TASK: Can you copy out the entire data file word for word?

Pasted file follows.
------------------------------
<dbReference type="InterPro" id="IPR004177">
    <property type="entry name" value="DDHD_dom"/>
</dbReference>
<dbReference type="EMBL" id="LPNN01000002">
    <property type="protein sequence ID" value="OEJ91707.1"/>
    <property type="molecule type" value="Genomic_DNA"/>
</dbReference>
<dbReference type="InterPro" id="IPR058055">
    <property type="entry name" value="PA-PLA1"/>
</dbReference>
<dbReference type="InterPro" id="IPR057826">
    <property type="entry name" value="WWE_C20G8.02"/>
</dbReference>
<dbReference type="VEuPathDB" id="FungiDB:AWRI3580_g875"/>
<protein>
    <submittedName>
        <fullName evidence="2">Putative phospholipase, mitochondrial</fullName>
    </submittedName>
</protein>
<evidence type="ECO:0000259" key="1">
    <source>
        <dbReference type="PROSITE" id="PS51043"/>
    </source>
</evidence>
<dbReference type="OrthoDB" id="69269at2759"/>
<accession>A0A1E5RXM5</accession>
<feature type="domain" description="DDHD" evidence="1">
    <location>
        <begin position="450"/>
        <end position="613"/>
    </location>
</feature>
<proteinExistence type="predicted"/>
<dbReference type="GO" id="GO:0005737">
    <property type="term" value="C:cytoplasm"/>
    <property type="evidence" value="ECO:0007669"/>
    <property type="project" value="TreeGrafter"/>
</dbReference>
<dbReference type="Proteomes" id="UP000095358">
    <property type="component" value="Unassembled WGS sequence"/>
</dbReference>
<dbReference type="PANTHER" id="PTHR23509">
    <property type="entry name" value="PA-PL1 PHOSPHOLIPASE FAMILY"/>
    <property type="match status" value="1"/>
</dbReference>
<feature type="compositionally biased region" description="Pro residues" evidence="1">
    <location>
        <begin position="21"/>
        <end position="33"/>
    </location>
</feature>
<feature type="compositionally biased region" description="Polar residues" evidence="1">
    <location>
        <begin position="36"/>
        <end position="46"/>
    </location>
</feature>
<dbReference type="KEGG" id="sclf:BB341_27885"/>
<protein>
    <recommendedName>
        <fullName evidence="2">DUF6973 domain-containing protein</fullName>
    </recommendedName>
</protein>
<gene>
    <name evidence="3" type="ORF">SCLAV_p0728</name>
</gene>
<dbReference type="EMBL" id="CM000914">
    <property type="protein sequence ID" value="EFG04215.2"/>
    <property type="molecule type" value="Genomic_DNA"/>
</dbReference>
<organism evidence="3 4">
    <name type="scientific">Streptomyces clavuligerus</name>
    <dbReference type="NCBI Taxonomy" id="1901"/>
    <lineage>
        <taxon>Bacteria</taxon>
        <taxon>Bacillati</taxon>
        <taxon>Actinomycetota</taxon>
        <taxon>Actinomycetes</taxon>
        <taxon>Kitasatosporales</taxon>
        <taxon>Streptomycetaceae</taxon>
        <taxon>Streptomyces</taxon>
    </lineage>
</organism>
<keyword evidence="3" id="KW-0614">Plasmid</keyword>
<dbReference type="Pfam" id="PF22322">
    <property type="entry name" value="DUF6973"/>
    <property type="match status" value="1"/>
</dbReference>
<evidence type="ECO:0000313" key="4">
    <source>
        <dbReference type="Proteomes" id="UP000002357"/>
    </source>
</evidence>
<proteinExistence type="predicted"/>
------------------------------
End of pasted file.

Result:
<dbReference type="InterPro" id="IPR004177">
    <property type="entry name" value="DDHD_dom"/>
</dbReference>
<dbReference type="EMBL" id="LPNN01000002">
    <property type="protein sequence ID" value="OEJ91707.1"/>
    <property type="molecule type" value="Genomic_DNA"/>
</dbReference>
<dbReference type="InterPro" id="IPR058055">
    <property type="entry name" value="PA-PLA1"/>
</dbReference>
<dbReference type="InterPro" id="IPR057826">
    <property type="entry name" value="WWE_C20G8.02"/>
</dbReference>
<dbReference type="VEuPathDB" id="FungiDB:AWRI3580_g875"/>
<protein>
    <submittedName>
        <fullName evidence="2">Putative phospholipase, mitochondrial</fullName>
    </submittedName>
</protein>
<evidence type="ECO:0000259" key="1">
    <source>
        <dbReference type="PROSITE" id="PS51043"/>
    </source>
</evidence>
<dbReference type="OrthoDB" id="69269at2759"/>
<accession>A0A1E5RXM5</accession>
<feature type="domain" description="DDHD" evidence="1">
    <location>
        <begin position="450"/>
        <end position="613"/>
    </location>
</feature>
<proteinExistence type="predicted"/>
<dbReference type="GO" id="GO:0005737">
    <property type="term" value="C:cytoplasm"/>
    <property type="evidence" value="ECO:0007669"/>
    <property type="project" value="TreeGrafter"/>
</dbReference>
<dbReference type="Proteomes" id="UP000095358">
    <property type="component" value="Unassembled WGS sequence"/>
</dbReference>
<dbReference type="PANTHER" id="PTHR23509">
    <property type="entry name" value="PA-PL1 PHOSPHOLIPASE FAMILY"/>
    <property type="match status" value="1"/>
</dbReference>
<feature type="compositionally biased region" description="Pro residues" evidence="1">
    <location>
        <begin position="21"/>
        <end position="33"/>
    </location>
</feature>
<feature type="compositionally biased region" description="Polar residues" evidence="1">
    <location>
        <begin position="36"/>
        <end position="46"/>
    </location>
</feature>
<dbReference type="KEGG" id="sclf:BB341_27885"/>
<protein>
    <recommendedName>
        <fullName evidence="2">DUF6973 domain-containing protein</fullName>
    </recommendedName>
</protein>
<gene>
    <name evidence="3" type="ORF">SCLAV_p0728</name>
</gene>
<dbReference type="EMBL" id="CM000914">
    <property type="protein sequence ID" value="EFG04215.2"/>
    <property type="molecule type" value="Genomic_DNA"/>
</dbReference>
<organism evidence="3 4">
    <name type="scientific">Streptomyces clavuligerus</name>
    <dbReference type="NCBI Taxonomy" id="1901"/>
    <lineage>
        <taxon>Bacteria</taxon>
        <taxon>Bacillati</taxon>
        <taxon>Actinomycetota</taxon>
        <taxon>Actinomycetes</taxon>
        <taxon>Kitasatosporales</taxon>
        <taxon>Streptomycetaceae</taxon>
        <taxon>Streptomyces</taxon>
    </lineage>
</organism>
<keyword evidence="3" id="KW-0614">Plasmid</keyword>
<dbReference type="Pfam" id="PF22322">
    <property type="entry name" value="DUF6973"/>
    <property type="match status" value="1"/>
</dbReference>
<evidence type="ECO:0000313" key="4">
    <source>
        <dbReference type="Proteomes" id="UP000002357"/>
    </source>
</evidence>
<proteinExistence type="predicted"/>